Gaggenau, Germany Annemasse, France Yambol, Bulgaria Saransk, Russia Dukes of Sieradz-Łęczyca Official Sieradz town website Discussion forum of Sieradz "Sieradz". Encyclopædia Britannica. 1911
Włocławek is a city located in central Poland along the Vistula River and is bordered by the Gostynińsko-Włocławski Park Krajobrazowy. The population, as of December 2014, is 113,939. Located in the Kuyavian-Pomeranian Voivodeship, it was the capital of Włocławek Voivodeship until 1999. Włocławek's history dates back to the late Bronze Age – early Iron Age. Archeological excavations conducted on the current city site uncovered the remains of a settlement belonging to the Lausitz culture, as well as evidence of a settlement of early Pomeranian culture, established. Traces of additional settlements dating to the Roman period and the early Middle Ages have been excavated in the area. Precise dating of the city's founding has proven difficult. Since the 16th century there is conflicting data in relation to the establishment of the town; the confusion lies with varying attributions of its subsequent rulers. His grandfather Władysław I Vladislav II of Bohemia. Civil war between these generations, due to a royal title granted as a lifetime honorific from Holy Roman Emperor, but did not provide for a hereditary monarchy.
This resulted in a lack of documentation for the area. One of the earliest references to the town came from an assistant to the Archbishop of Gniezno, noted as residing in the town in 1123; the Diocese of Włocławek of Kuyavia in 1148, notates its existence in a bull issued by Pope Eugene III, while mentioning the first bishop of Włocławek as Warner. Warner was followed by an Italian, Onoldius. Włocławek received its town rights in 1255. During the 14th and 15th centuries the city was destroyed and captured several times by the Teutonic Knights and renamed it Leslau; the Treaty of Thorn, signed in 1411, resulted in short lived peace for the city however, it prospered from its involvement in the ransoming of the captured Teutonic Knights, payable in three installments and proved to be a hardship on the Prussian faction. During the Swedish invasion of 1657, Second Northern War, the city was destroyed. After the Second Partition of Poland of 1793, Włocławek became part of Prussia; the Congress of Vienna restored it to Congress Poland, but the city was occupied by the Russian Empire in 1831.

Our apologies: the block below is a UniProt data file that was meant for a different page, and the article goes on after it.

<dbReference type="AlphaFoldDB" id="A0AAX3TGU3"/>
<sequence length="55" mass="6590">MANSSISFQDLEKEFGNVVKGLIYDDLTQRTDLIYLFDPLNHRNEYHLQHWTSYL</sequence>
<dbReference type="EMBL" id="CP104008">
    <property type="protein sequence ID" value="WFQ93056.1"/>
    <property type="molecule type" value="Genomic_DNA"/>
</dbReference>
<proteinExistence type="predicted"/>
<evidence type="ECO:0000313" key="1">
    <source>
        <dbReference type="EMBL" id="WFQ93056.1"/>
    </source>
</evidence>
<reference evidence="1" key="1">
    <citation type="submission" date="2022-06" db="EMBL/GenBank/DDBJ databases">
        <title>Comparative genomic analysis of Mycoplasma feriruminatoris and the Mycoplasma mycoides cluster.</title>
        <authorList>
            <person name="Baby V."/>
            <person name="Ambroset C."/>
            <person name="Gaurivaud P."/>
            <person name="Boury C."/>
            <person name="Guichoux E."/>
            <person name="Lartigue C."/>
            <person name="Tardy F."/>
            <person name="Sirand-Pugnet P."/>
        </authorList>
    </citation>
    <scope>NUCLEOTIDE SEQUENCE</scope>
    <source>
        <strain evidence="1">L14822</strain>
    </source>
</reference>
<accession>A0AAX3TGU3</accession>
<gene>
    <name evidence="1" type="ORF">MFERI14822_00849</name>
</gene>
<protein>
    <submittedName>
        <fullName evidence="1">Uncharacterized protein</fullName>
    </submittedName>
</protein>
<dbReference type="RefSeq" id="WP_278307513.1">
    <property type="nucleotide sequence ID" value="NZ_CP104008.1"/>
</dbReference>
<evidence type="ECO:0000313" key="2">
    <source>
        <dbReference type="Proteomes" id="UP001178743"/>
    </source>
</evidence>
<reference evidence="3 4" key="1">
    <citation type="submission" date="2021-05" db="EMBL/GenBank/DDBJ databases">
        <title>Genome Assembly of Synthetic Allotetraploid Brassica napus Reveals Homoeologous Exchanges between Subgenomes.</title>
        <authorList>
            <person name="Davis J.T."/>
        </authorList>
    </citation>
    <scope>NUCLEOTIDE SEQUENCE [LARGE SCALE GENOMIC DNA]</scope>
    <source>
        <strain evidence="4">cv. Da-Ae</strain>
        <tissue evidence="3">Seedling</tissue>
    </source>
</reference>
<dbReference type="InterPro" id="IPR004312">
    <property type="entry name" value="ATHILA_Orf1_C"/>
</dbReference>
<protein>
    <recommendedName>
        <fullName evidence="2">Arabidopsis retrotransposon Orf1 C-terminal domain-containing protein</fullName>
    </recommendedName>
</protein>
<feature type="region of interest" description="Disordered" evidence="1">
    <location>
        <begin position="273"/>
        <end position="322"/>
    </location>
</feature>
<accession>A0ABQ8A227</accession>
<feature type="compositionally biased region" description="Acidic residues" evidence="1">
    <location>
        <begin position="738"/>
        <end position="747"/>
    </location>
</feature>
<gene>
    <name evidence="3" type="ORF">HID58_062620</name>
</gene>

The city was again destroyed during the battles of German offensive during the First World War. During World War II, Włocławek was occupied by German troops, which entered the city on 14 September 1939. Under the Nazi occupation Włocławek was again renamed Leslau, annexed by decree to the German Reich on 8 October 1939 and administered from 26 October as a part of Reichsgau Posen. One third of the city was destroyed, but its factories and workshops were rebuilt by the Polish government in the following decades; the most important industries in Włocławek today are chemical industry, production of furniture, food processing. The dam, constructed in 1969 regulates the water level of the Vistula river, forming Włocławek Reservoir; the Catholic priest Fr. Jerzy Popiełuszko, associated with the workers' and trade union movement Solidarity, and, a member of opposition to the Communist regime in Poland, was tortured and murdered by three Security Police officers, was thrown into the Włocławek Reservoir, close to the city.
His body was recovered from the reservoir on 30 October 1984. From 2012 the city is part of the Special Economic Zone - Włocławek Economic Development Area – Industrial and Technological Park with tax-free areas and incentives for investors; the Jewish population increased from 218 in 1820 to 6,919 in 1910 and 13,500 in 1939. One of the founders of the Mizracḥi movement, rabbi Leib Kowalski and worked in Włocławek. During the interbellum period, the town had several Jewish schools, two yeshivas, three Jewish sports clubs. With the beginning of the German occupation of Poland, Włocławek became the first town in Europe in which Jews were required to wear distinctive yellow badges. Włocławek ghetto was created in November 1940; the Nazis deported 3,000 of Włocławek's Jews to various places between December 1939 and June 1941. Some 2,000 Jews were deported to Łódź and to Chełmno extermination camp between 26 and 30 September 1941; the ghetto was burnt in late April 1942. Many of Włocławek's Jews died of starvation or illness, or were shot or beaten to death by the Nazis after being confined in the Łódź Ghetto.
Others perished in the gas chambers upon their arrival at the Chełmno extermination camp. Today there is only little, if any trace at all, of their once rich and lively community. We can find a Table for victims of Jewish ghetto in Włocławek's Rakutówek neighborhood and Jewish Cemetery at Municipal / Communal Cemetery. Copernicus SquareCopernicus Square – in the cathedral school by Basilica Cathedral of St. Mary Assumption in Włocławek studies Nicolaus Copernicus in 1488-91. Together with his teacher, Mikołaj Wódka, he built a sun watch that we can see on Cathedral Basilica. All history we can read in The Solar Mystery of Prof. Jeremi Wasiutynski. Here is the monument of Nicolaus Copernicus, the main office of the Higher Seminary, founded in 1569 (first seminary in Poland, one